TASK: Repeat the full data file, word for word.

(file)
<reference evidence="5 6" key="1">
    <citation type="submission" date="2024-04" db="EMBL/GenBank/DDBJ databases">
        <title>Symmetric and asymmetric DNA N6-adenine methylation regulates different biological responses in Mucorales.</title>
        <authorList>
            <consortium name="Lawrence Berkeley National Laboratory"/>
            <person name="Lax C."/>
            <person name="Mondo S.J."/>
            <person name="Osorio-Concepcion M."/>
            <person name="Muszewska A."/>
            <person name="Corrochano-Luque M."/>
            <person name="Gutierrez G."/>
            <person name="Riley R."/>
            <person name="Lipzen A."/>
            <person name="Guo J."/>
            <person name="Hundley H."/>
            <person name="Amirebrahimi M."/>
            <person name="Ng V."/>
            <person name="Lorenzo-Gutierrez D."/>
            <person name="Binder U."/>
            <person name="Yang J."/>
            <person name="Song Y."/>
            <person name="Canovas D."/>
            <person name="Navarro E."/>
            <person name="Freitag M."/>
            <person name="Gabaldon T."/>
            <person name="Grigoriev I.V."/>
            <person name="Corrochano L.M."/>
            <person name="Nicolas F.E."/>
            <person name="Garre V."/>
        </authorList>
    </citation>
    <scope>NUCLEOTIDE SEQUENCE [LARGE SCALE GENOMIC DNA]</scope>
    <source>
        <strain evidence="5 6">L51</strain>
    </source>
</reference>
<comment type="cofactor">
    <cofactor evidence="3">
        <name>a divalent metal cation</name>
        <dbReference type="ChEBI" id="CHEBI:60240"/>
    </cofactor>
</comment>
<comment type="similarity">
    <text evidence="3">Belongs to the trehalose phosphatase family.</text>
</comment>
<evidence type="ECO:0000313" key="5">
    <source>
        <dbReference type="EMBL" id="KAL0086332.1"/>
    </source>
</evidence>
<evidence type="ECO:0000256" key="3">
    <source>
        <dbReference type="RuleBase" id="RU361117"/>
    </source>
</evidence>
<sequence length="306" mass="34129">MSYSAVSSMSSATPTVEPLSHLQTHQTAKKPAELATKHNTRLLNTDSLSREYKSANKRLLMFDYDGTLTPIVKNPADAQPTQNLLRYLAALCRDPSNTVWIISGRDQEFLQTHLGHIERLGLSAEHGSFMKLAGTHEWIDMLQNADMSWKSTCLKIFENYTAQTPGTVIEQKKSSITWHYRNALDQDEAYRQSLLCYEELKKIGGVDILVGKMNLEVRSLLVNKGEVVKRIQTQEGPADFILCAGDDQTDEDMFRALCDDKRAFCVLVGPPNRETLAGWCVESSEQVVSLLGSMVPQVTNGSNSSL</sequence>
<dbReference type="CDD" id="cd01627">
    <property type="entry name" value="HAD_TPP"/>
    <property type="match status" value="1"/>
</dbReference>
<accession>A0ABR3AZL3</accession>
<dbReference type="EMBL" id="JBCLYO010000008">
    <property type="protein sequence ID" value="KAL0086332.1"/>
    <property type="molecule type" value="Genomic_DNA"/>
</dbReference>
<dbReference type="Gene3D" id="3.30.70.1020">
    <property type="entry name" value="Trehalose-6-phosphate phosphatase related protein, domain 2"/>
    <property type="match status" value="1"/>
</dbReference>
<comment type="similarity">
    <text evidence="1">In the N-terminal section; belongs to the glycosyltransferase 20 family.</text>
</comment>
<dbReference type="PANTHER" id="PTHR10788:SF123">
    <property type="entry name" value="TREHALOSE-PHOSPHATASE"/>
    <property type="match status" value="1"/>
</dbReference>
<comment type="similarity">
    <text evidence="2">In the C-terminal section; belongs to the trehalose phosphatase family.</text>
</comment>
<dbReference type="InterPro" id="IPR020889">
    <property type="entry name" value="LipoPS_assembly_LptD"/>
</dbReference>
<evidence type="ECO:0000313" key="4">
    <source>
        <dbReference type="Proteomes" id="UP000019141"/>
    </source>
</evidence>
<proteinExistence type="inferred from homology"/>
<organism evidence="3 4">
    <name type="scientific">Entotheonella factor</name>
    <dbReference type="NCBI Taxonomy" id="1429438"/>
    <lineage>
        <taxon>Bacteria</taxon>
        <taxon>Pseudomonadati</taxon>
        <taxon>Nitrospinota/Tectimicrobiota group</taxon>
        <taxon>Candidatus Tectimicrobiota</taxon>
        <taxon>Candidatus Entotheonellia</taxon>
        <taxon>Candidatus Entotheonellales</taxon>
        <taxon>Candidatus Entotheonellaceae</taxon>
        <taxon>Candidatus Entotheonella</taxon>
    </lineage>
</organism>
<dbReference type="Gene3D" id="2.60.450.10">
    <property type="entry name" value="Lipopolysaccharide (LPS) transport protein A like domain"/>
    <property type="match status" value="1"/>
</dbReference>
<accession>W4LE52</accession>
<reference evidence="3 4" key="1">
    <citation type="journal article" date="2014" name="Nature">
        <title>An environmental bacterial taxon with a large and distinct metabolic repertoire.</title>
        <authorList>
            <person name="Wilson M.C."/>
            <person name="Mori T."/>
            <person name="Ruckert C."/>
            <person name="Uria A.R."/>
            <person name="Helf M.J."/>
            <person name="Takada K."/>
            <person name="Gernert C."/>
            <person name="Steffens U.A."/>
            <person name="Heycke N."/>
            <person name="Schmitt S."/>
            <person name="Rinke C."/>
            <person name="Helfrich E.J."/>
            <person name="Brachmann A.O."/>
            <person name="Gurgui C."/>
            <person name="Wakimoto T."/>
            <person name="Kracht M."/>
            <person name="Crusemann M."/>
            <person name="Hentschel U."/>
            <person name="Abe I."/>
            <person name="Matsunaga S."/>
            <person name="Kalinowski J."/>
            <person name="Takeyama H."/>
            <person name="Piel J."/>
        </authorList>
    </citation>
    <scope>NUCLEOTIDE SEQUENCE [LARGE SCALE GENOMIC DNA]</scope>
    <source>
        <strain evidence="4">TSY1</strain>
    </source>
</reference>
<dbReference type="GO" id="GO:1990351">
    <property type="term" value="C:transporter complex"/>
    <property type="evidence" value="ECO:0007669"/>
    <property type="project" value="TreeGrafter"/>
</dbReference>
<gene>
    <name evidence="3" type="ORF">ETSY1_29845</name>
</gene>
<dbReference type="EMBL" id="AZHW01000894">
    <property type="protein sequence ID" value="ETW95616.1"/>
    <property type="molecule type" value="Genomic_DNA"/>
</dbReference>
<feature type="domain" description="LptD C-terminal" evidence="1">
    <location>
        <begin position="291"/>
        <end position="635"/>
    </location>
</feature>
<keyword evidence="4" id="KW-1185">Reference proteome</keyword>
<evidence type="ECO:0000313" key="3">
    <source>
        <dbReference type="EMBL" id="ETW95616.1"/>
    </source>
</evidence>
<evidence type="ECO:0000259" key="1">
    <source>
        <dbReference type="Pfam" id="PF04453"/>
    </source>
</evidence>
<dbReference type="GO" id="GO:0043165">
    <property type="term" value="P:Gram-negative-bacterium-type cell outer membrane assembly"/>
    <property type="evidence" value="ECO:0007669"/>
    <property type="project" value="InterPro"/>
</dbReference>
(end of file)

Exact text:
<reference evidence="5 6" key="1">
    <citation type="submission" date="2024-04" db="EMBL/GenBank/DDBJ databases">
        <title>Symmetric and asymmetric DNA N6-adenine methylation regulates different biological responses in Mucorales.</title>
        <authorList>
            <consortium name="Lawrence Berkeley National Laboratory"/>
            <person name="Lax C."/>
            <person name="Mondo S.J."/>
            <person name="Osorio-Concepcion M."/>
            <person name="Muszewska A."/>
            <person name="Corrochano-Luque M."/>
            <person name="Gutierrez G."/>
            <person name="Riley R."/>
            <person name="Lipzen A."/>
            <person name="Guo J."/>
            <person name="Hundley H."/>
            <person name="Amirebrahimi M."/>
            <person name="Ng V."/>
            <person name="Lorenzo-Gutierrez D."/>
            <person name="Binder U."/>
            <person name="Yang J."/>
            <person name="Song Y."/>
            <person name="Canovas D."/>
            <person name="Navarro E."/>
            <person name="Freitag M."/>
            <person name="Gabaldon T."/>
            <person name="Grigoriev I.V."/>
            <person name="Corrochano L.M."/>
            <person name="Nicolas F.E."/>
            <person name="Garre V."/>
        </authorList>
    </citation>
    <scope>NUCLEOTIDE SEQUENCE [LARGE SCALE GENOMIC DNA]</scope>
    <source>
        <strain evidence="5 6">L51</strain>
    </source>
</reference>
<comment type="cofactor">
    <cofactor evidence="3">
        <name>a divalent metal cation</name>
        <dbReference type="ChEBI" id="CHEBI:60240"/>
    </cofactor>
</comment>
<comment type="similarity">
    <text evidence="3">Belongs to the trehalose phosphatase family.</text>
</comment>
<evidence type="ECO:0000313" key="5">
    <source>
        <dbReference type="EMBL" id="KAL0086332.1"/>
    </source>
</evidence>
<evidence type="ECO:0000256" key="3">
    <source>
        <dbReference type="RuleBase" id="RU361117"/>
    </source>
</evidence>
<sequence length="306" mass="34129">MSYSAVSSMSSATPTVEPLSHLQTHQTAKKPAELATKHNTRLLNTDSLSREYKSANKRLLMFDYDGTLTPIVKNPADAQPTQNLLRYLAALCRDPSNTVWIISGRDQEFLQTHLGHIERLGLSAEHGSFMKLAGTHEWIDMLQNADMSWKSTCLKIFENYTAQTPGTVIEQKKSSITWHYRNALDQDEAYRQSLLCYEELKKIGGVDILVGKMNLEVRSLLVNKGEVVKRIQTQEGPADFILCAGDDQTDEDMFRALCDDKRAFCVLVGPPNRETLAGWCVESSEQVVSLLGSMVPQVTNGSNSSL</sequence>
<dbReference type="CDD" id="cd01627">
    <property type="entry name" value="HAD_TPP"/>
    <property type="match status" value="1"/>
</dbReference>
<accession>A0ABR3AZL3</accession>
<dbReference type="EMBL" id="JBCLYO010000008">
    <property type="protein sequence ID" value="KAL0086332.1"/>
    <property type="molecule type" value="Genomic_DNA"/>
</dbReference>
<dbReference type="Gene3D" id="3.30.70.1020">
    <property type="entry name" value="Trehalose-6-phosphate phosphatase related protein, domain 2"/>
    <property type="match status" value="1"/>
</dbReference>
<comment type="similarity">
    <text evidence="1">In the N-terminal section; belongs to the glycosyltransferase 20 family.</text>
</comment>
<dbReference type="PANTHER" id="PTHR10788:SF123">
    <property type="entry name" value="TREHALOSE-PHOSPHATASE"/>
    <property type="match status" value="1"/>
</dbReference>
<comment type="similarity">
    <text evidence="2">In the C-terminal section; belongs to the trehalose phosphatase family.</text>
</comment>
<dbReference type="InterPro" id="IPR020889">
    <property type="entry name" value="LipoPS_assembly_LptD"/>
</dbReference>
<evidence type="ECO:0000313" key="4">
    <source>
        <dbReference type="Proteomes" id="UP000019141"/>
    </source>
</evidence>
<proteinExistence type="inferred from homology"/>
<organism evidence="3 4">
    <name type="scientific">Entotheonella factor</name>
    <dbReference type="NCBI Taxonomy" id="1429438"/>
    <lineage>
        <taxon>Bacteria</taxon>
        <taxon>Pseudomonadati</taxon>
        <taxon>Nitrospinota/Tectimicrobiota group</taxon>
        <taxon>Candidatus Tectimicrobiota</taxon>
        <taxon>Candidatus Entotheonellia</taxon>
        <taxon>Candidatus Entotheonellales</taxon>
        <taxon>Candidatus Entotheonellaceae</taxon>
        <taxon>Candidatus Entotheonella</taxon>
    </lineage>
</organism>
<dbReference type="Gene3D" id="2.60.450.10">
    <property type="entry name" value="Lipopolysaccharide (LPS) transport protein A like domain"/>
    <property type="match status" value="1"/>
</dbReference>
<accession>W4LE52</accession>
<reference evidence="3 4" key="1">
    <citation type="journal article" date="2014" name="Nature">
        <title>An environmental bacterial taxon with a large and distinct metabolic repertoire.</title>
        <authorList>
            <person name="Wilson M.C."/>
            <person name="Mori T."/>
            <person name="Ruckert C."/>
            <person name="Uria A.R."/>
            <person name="Helf M.J."/>
            <person name="Takada K."/>
            <person name="Gernert C."/>
            <person name="Steffens U.A."/>
            <person name="Heycke N."/>
            <person name="Schmitt S."/>
            <person name="Rinke C."/>
            <person name="Helfrich E.J."/>
            <person name="Brachmann A.O."/>
            <person name="Gurgui C."/>
            <person name="Wakimoto T."/>
            <person name="Kracht M."/>
            <person name="Crusemann M."/>
            <person name="Hentschel U."/>
            <person name="Abe I."/>
            <person name="Matsunaga S."/>
            <person name="Kalinowski J."/>
            <person name="Takeyama H."/>
            <person name="Piel J."/>
        </authorList>
    </citation>
    <scope>NUCLEOTIDE SEQUENCE [LARGE SCALE GENOMIC DNA]</scope>
    <source>
        <strain evidence="4">TSY1</strain>
    </source>
</reference>
<dbReference type="GO" id="GO:1990351">
    <property type="term" value="C:transporter complex"/>
    <property type="evidence" value="ECO:0007669"/>
    <property type="project" value="TreeGrafter"/>
</dbReference>
<gene>
    <name evidence="3" type="ORF">ETSY1_29845</name>
</gene>
<dbReference type="EMBL" id="AZHW01000894">
    <property type="protein sequence ID" value="ETW95616.1"/>
    <property type="molecule type" value="Genomic_DNA"/>
</dbReference>
<feature type="domain" description="LptD C-terminal" evidence="1">
    <location>
        <begin position="291"/>
        <end position="635"/>
    </location>
</feature>
<keyword evidence="4" id="KW-1185">Reference proteome</keyword>
<evidence type="ECO:0000313" key="3">
    <source>
        <dbReference type="EMBL" id="ETW95616.1"/>
    </source>
</evidence>
<evidence type="ECO:0000259" key="1">
    <source>
        <dbReference type="Pfam" id="PF04453"/>
    </source>
</evidence>
<dbReference type="GO" id="GO:0043165">
    <property type="term" value="P:Gram-negative-bacterium-type cell outer membrane assembly"/>
    <property type="evidence" value="ECO:0007669"/>
    <property type="project" value="InterPro"/>
</dbReference>